Whole Heap of Little Horse Links


Yes, we’re still deep in the horse meat scandal.

  • You can now buy a “horse burger” fancy dress costume (Business Insider)
  • Only 13% of Americans would consider eating horse meat (almost twice the percentage who would eat dog), whereas 34% would consider alligator lasagna (KTAR)
  • Groups in Oklahoma want to build a horse abattoir. (SFGate.com and Fox23.com) As does a business in Roswell, New Mexico (Koat.com) And a Philly restaurant wants to add horse meat to the menu (Consumerist)
  • Grub Street suggests 20 places to eat horse, including locavore horse lasagna in Scotland. (Grub Street)
  • A visit to a Kazakh horse meat market (NPR) and a visit to a Polish horse sale (Baltimore Sun)
  • In the merry-go-round that is the international, industrialised food chain, an Irish slaughterhouse sent “beef” to the Czech Republic which was in fact horse. (USA Today)
  • A German politician and clergyman are drubbed for saying that the rejected horse-beef food should be given to the poor. (The Local)
  • Russia threatens to suspend horse meat imports from the EU – something of a joke given that they continue to import possibly bute-laced horse meat from the USA. (Fox News)
  • Could the incorrect labelling have begun in Romania after all? Mislabelled horse meat found in the country (Bloomberg)
  • China reacts to the horse meat scandal (Bloomberg)
  • Meanwhile, I have more local news stories about neglected horses in the US than I can load up here.
  • Non-meat-related uses for horses: a California teen escapes gang culture through his horse. The pastor who helped Dawan Whitmore get riding lessons comments: “He learned how to feed the horse every day twice a day, rain or shine. Forget football practice, forget all those other things. It teaches him a great deal of responsibility. Not to mention self worth.” (23ABC News)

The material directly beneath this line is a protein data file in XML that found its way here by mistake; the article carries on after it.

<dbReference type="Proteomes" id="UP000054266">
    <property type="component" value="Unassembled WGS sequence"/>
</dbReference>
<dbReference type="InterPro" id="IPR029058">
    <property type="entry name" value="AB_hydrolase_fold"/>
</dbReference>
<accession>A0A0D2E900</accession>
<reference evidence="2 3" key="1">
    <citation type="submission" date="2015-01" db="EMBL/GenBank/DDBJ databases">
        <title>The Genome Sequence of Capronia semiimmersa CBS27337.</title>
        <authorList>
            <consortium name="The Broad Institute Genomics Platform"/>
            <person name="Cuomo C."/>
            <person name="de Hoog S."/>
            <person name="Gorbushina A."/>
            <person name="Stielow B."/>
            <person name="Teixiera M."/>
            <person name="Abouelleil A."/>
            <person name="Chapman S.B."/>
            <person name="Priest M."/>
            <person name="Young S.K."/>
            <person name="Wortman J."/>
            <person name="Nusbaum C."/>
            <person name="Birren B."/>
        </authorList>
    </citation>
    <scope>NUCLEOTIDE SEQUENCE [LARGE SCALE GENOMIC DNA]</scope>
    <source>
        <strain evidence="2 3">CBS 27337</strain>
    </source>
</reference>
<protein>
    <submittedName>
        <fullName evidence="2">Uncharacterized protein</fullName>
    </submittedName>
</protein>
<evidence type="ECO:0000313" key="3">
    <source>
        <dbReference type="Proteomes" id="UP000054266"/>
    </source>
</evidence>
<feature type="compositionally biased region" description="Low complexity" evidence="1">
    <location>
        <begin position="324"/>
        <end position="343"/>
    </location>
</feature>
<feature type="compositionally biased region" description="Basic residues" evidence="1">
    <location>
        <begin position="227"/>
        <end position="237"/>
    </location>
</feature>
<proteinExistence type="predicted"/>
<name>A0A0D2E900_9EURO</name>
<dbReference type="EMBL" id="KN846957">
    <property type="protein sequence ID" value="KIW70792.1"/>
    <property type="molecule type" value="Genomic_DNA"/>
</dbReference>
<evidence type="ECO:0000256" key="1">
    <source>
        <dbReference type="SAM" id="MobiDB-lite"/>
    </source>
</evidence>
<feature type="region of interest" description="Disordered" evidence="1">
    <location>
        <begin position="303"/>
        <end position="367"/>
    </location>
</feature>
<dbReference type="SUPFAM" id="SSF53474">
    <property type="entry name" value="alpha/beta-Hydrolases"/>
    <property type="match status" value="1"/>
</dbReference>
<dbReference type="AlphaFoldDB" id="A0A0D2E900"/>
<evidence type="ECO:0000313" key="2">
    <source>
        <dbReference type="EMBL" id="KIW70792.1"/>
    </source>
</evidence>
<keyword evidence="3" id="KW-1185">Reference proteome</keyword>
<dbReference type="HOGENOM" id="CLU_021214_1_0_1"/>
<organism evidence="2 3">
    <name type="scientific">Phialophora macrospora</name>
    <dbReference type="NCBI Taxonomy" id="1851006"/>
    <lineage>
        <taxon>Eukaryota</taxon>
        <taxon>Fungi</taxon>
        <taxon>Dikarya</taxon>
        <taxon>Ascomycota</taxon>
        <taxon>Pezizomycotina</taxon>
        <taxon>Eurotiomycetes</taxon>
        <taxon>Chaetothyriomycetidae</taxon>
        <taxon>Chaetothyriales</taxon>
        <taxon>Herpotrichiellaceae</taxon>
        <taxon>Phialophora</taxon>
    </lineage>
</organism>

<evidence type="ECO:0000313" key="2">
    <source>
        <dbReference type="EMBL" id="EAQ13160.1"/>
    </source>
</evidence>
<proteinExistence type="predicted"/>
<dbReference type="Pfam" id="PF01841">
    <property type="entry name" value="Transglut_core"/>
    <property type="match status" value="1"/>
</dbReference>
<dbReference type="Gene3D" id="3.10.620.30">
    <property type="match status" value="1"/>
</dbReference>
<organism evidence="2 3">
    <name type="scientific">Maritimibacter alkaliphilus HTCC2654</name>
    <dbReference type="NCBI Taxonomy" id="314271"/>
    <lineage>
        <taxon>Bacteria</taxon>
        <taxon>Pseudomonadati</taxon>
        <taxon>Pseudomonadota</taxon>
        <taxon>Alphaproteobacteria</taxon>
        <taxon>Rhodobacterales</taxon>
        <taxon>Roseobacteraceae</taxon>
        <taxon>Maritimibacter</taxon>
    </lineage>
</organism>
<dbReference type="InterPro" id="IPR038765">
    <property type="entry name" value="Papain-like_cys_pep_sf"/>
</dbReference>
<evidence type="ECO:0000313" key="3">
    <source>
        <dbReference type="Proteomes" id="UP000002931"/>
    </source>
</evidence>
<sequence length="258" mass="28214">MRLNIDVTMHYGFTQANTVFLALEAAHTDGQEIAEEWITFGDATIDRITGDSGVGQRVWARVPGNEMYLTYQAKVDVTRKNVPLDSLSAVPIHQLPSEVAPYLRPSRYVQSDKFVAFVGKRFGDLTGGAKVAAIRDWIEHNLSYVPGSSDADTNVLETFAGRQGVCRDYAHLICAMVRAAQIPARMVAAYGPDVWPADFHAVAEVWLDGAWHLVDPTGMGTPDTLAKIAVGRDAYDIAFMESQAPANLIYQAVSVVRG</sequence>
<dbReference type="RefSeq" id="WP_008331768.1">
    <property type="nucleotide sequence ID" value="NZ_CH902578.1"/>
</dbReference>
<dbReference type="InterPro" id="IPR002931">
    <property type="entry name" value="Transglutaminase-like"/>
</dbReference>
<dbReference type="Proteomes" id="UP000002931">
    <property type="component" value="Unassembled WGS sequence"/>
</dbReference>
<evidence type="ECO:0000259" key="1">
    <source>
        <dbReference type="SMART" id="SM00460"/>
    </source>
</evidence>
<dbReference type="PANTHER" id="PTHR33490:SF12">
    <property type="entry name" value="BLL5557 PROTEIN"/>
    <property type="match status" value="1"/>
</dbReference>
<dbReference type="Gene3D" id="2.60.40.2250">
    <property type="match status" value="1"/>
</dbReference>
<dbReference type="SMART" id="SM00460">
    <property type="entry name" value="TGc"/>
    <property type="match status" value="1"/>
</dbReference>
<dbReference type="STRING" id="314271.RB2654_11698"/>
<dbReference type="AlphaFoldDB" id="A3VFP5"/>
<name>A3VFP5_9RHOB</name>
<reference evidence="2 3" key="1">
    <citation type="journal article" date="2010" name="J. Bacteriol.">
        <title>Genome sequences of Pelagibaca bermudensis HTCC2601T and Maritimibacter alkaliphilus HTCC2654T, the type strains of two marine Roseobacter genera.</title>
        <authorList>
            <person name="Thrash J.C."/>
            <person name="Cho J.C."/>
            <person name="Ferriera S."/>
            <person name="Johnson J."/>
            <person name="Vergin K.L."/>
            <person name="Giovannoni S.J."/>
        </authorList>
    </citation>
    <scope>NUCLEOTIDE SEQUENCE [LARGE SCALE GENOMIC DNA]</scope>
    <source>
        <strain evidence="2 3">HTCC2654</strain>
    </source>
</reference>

Whole Heap of Little Horse Links

Found horse, Berlin street.

Found horse, Berlin street.

First up: please go directly to Horse Nation to read Susan Corwin’s account of joining a hunt in Meath, Ireland to break the world record for the number of side-saddle attendees. Fans of Molly Keane and Somerville & Ross will enjoy the craic. This was Susan’s first choice of riding expedition after a gruelling course of cancer treatment. Turns out a thick application of Irish mud, a wilful Connemara pony and some very large ditches are just the ticket.

After about the second ditch, a very kind Irish gentleman handed me his flask and assured me that the more I drank now, the smaller the ditches would get, and the more I drank at the pub later, the bigger they would get.

And now on with the more mixed news of all that’s weird or worrying in the horse world. Not much light-hearted fun this week, I’m afraid, but some steps forward.

  • Burger King finds itself implicated in the horse meat scandal. (CNN) Which has probably been going on for over a year… (Telegraph) Meanwhile, Poland say that five of the six slaugherhouses that supply meat to Ireland have no traces of horsemeat on site. (Reuters)
  • Aqueduct racetrack in New York begins to cancel race days in order to try and get a grip on horse safety. Six horses have broken down on the turf course and been shot since December. More of the NYT’s excellent coverage of the lethal intersection of big, casino-inflated purses and medication abuse in US horse racing (NYT)
  • Denver International Airport erected a statue of a giant blue mustang with neon red eyes five years ago, and everyone hated it. Now that those five years have passed, locals are legally allowed to petition for its removal. Will it become a cult classic or a bad taste memory? (9News.com)
  • Danish scientists on the challenges and rewards of studying social hierarchy in horses. (The Horse)
  • I’ve covered donkey-milk soap as a beauty aid. Now Kazakhstan is getting in on the act with horse-milk soap. (Eurasia.net)